Most of the textbooks I used during my undergraduate studies (outside north America) are International editions, so what is the difference between a national and an international edition of a book?

For example, I have a book that says

XYZ published this special edition for the benefit of students outside the United States and Canada.

and they don't mention why this international edition is special or what is the benefit!

  • There is a difference in the number of the pages. For example, the book "Lippincott Illustrated Reviews: Pharmacology" has to editions (international and regular) but while the regular has 680 pages, the international edition has 570 pages, it says 110 pages less than the regular one, or Commented Nov 24, 2017 at 12:28
  • Even non-textbooks often have localized editions..... Color -> colour and program -> programme and so on. And 3.1415 -> 3,1415. And miles converted to kilometers, Fahrenheit converted to Centigrade.
    – GEdgar
    Commented Nov 24, 2017 at 13:17

3 Answers 3


International editions are cheaper

They are sold cheaper, in English speaking countries (or countries with education in English) outside North America: India, China, etc. The content is equal to that of US/North American versions.

There are two reasons why they are cheaper:

  1. because they are printed in cheaper version: paperback instead of hardcover, sometimes black and white

  2. because the publisher knows he cannot sell them at their US price anyway, so they are willing to sell them at the price people will buy them (better to sell them cheaply than not at all)


There was also a case about import of international edition textbooks in the US supreme court last year (http://arstechnica.com/tech-policy/2013/03/thai-student-protected-by-first-sale-supreme-court-rules/).

  • 3
    so why don't they offer both choices, cheap quality for cheap price and good quality for high price, and I as a customer will decide if I can afford the former or the latter?! Also why can't a North American student buy the book for a lower price (the books have a banner that says "Not for sale in USA or Canada")
    – The Hiary
    Commented Nov 23, 2013 at 12:26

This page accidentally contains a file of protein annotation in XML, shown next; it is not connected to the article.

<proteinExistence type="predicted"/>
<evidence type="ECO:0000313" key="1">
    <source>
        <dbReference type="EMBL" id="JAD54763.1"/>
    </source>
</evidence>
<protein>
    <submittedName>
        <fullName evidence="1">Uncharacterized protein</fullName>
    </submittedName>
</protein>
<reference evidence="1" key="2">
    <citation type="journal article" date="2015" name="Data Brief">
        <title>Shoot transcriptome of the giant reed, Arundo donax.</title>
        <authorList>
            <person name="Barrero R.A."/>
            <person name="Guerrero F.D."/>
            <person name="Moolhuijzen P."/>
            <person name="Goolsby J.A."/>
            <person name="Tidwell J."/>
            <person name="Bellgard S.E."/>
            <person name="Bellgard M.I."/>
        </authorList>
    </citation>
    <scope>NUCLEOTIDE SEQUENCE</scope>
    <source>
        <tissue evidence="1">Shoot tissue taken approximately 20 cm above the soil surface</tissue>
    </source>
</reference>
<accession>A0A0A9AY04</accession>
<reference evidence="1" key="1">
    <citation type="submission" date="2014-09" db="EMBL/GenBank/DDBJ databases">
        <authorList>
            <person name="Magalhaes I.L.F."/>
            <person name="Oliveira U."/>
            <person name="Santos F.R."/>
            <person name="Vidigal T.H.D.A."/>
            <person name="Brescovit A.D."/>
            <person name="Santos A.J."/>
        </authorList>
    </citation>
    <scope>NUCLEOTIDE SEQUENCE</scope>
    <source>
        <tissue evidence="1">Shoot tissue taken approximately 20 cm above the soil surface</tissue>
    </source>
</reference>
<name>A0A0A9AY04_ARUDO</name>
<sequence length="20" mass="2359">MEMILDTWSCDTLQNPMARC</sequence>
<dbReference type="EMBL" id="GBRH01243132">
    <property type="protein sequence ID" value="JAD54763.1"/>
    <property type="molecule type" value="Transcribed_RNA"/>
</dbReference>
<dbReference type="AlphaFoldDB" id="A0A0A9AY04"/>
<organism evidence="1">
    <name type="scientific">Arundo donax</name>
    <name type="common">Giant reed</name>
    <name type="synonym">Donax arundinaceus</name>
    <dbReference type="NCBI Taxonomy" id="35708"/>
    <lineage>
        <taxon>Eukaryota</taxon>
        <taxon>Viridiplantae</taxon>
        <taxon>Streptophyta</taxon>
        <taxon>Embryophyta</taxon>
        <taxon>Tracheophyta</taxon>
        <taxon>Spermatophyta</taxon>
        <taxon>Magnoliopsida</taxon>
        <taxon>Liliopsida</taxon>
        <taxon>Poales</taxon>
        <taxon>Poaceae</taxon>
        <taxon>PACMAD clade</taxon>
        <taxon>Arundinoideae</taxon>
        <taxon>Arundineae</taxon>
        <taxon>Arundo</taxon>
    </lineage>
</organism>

• 4
    @TheHiary: It's simple economics... if you know you can get away with selling at a higher price in a particular area (knowing that people would/must buy it), why would you sell it for cheaper? Often times, publishers have contracts that allow them to sell the higher price books in north america because they can make a lot of money doing so.
    – Paul
    Commented Nov 23, 2013 at 13:16
  • 1
    @TheHiary: There are ways to obtain used versions of the international edition books in north america (e.g. abebooks.com). However, the sellers often mark up the selling price from the original (brand new) international edition price, knowing that it would still turn out cheaper for a north american buyer and the seller can still make a profit on it.
    – Paul
    Commented Nov 23, 2013 at 13:18
  • 2
    @TheHiary: They're not "forced" per se... but many students who buy international editions do so because the standard editions are just too expensive. If a student can afford the more expensive edition, they can certainly make a special order. It's just not sufficiently in demand to warrant selling the standard edition, in bulk, to certain countries.
    – Paul
    Commented Nov 23, 2013 at 13:21
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    The contents may be equivalent but they are not necessarily equal. I recently ran across a textbook in which the international edition had different numerical values in all the exercises. This was obviously done intentionally so that a US student could not use the international edition. Commented Sep 19, 2016 at 21:49

Also, some international versions are only to be used outside of the US. Due to them giving a software license for a certain region. (During my Physics / Maths courses, I had to use the international edition so the license was valid in EU universities.)

It can be for a variety of reasons, I think Jim stated the most important ones.


Sometimes they have been intentionally made incompatible.

I recently came across a textbook whose "international version", though having the same edition number, had different numerical values in all the homework problems! There is no possible pedagogical reason for doing this. It was clearly just intended to make it impossible for a North American student to use the (cheaper) international version, if they are assigned homework problems from the text.

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